Telemental health refers to the use of information and technology to provide mental health services when providers and patients are separated geographically. The U.S. Department of Veterans Affairs' (VA) Telemental Health Hub (TMH) initiative started in 2002 to address the mental health needs of rural Veterans and has been increasingly used since that time. Services are typically provided from a VA medical center (VAMC) to a VA community-based outpatient clinic, as well as to Veterans' homes. The VA NY Harbor Health Care System TMH Hub (VA NYH TMH Hub) was established in 2016 through funding from VA's Office of Rural Health. Since March 2017, the VA NYH TMH Hub has provided individual, couples, and group therapy, as well as neuropsychological and psychodiagnostic testing to Veterans in rural New York and Iowa. As the TMH initiative continues to grow, it is increasingly important to understand program development, particularly barriers and facilitators to support ongoing growth. The present article examines factors that enhance and challenge the provision of psychotherapy via TMH, as experienced by TMH psychologists. Reflections are based on discussions among nine TMH psychologists regarding their experiences providing TMH treatment, generated and categorized during weekly staff and peer supervision meetings. Administrative, technical, and clinical barriers and facilitators are discussed. Unique considerations are also discussed, related to the structure of the VA NYH TMH Hub and the ways in which the therapeutic relationship may be impacted by TMH. Current considerations highlight strategies to improve telehealth processes and provide practical guidance to support TMH growth.
ISSN: 2163-8969
CID: 4331212

When distance brings us closer: leveraging tele-psychotherapy to build deeper connection

Chen, Cory K.; Nehrig, Nicole; Wash, Lauren; Schneider, Jennifer A.; Ashkenazi, Sagiv; Cairo, Elana; Guyton, Angel F.; Palfrey, Amy
ISSN: 0951-5070
CID: 4567852

The secret sorrows of men: Impact of Dynamic Interpersonal Therapy on 'masculine depression'

Chapter by: Dognin, Joanna S; Chen, Cory K
in: The social and interpersonal origins of depression today by Clarke, Jeremy [Ed]; Cundy, Paul [Ed]; Yakeley, Jessica [Ed]
New York, NY, US: Routledge/Taylor & Francis Group, 2020
pp. 87-102
ISBN: 9780367458980
CID: 5093592

Patient Extratherapeutic Interpersonal Problems and Response to Psychotherapy for Depression

Chen, Cory K; Nehrig, Nicole; Chou, Leetyng Jennifer; McGowan, Richard; Guyton, Angel F; Mustafiz, Fayel; Bailey, Robert W
OBJECTIVES/UNASSIGNED:This paper aimed to synthesize empirical findings of patient extratherapeutic interpersonal variables associated with individual psychotherapy treatment outcomes in adult outpatients with depression. METHODS/UNASSIGNED:A systematic search strategy was used to identify relevant studies. Thematic analysis was used to identify recurring themes in the findings. RESULTS/UNASSIGNED:Forty studies met search criteria. Three themes of patient extratherapeutic interpersonal variables were identified: capacity to engage with others, capacity to navigate relationships, and capacity to achieve intimacy, progressing from basic to advanced levels of interpersonal interaction. Interpersonal variables such as interpersonal distress and style, attachment orientation, and quality of object relations were particularly useful in predicting treatment outcomes, whereas access to social support and marital status provided mixed results, likely because they do not account for relationship quality. CONCLUSIONS/UNASSIGNED:Recognizing variables associated with treatment response can help clinicians identify patients at risk for nonresponse and guide efforts for adapting existing therapies and developing new ones.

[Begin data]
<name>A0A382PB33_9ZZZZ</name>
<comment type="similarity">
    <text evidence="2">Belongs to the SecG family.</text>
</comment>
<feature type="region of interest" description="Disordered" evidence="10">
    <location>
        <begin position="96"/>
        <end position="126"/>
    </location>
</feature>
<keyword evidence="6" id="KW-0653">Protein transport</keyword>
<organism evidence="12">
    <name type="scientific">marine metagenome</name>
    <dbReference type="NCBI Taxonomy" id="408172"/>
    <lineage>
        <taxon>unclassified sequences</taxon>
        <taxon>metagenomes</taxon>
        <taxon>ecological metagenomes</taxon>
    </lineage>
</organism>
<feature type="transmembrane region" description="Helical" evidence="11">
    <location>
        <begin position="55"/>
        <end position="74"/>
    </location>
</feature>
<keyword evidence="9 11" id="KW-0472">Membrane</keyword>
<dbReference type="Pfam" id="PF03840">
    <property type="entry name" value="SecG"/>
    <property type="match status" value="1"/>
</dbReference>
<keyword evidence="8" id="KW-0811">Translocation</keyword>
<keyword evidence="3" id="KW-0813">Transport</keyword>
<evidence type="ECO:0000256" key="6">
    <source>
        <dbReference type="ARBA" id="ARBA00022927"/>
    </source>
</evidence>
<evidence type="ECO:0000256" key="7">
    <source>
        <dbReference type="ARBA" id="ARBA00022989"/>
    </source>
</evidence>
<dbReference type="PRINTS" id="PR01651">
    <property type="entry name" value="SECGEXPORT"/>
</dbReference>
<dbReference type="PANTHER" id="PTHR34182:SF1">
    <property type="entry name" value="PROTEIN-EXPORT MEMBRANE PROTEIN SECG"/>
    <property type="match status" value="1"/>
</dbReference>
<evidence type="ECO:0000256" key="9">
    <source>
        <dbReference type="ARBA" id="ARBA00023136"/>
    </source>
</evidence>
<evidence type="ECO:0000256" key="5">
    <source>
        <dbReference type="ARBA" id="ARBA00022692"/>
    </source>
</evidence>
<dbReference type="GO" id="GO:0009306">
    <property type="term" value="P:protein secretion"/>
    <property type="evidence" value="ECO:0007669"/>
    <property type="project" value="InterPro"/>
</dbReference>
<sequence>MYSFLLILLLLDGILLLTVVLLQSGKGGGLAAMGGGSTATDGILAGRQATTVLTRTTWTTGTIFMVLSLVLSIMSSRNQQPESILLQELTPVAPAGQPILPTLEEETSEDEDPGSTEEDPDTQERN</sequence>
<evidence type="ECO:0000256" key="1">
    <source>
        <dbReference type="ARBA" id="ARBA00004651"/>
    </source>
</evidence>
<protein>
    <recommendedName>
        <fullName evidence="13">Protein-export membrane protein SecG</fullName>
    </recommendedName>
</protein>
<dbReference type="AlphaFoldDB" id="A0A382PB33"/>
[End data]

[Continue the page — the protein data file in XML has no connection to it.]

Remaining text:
PMID: 31813229
ISSN: 0002-9564
CID: 4238632

Predictors of Symptoms Remission Among Family Caregivers of Individuals With Dementia Receiving REACH VA

Chen, Cory K; Nehrig, Nicole; Abraham, Karen S; Wang, Binhuan; Palfrey, Amy P; Baer, Alyssa L
Resources for Enhancing All Caregivers Health (REACH VA) is a behavioral intervention for caregivers of individuals with dementia disseminated in the VA. Although shown to improve caregiver and care recipient outcomes, some caregivers continue to experience depression or caregiver burden following the intervention. Factors that predict symptom remission following REACH VA are unknown. The present study investigated attachment, social support, and psychopathology as predictors of symptom remission for family caregivers who completed REACH VA. Caregivers who do not remit perceive lower levels of social support from loved ones, endorse poorer attachment quality, and have more personality disorder characteristics, particularly affective instability. These factors that impair caregivers' abilities to be effectively attuned to the needs of their care recipients and to reap benefits from a brief and focused behavioral intervention such as REACH VA. Interventions that target caregiver interpersonal functioning and emotion regulation skills may be helpful to those who do not respond to REACH VA.
PMID: 30722668
ISSN: 1938-2731
CID: 3632132

The Benefits and Limitations of a Behavioral Intervention for Caregivers of Dementia Patients: A Qualitative Study

Nehrig, Nicole; Shifrin, Maria; Abraham, Karen; Chen, Cory K.
ISSN: 1077-7229
CID: 4069962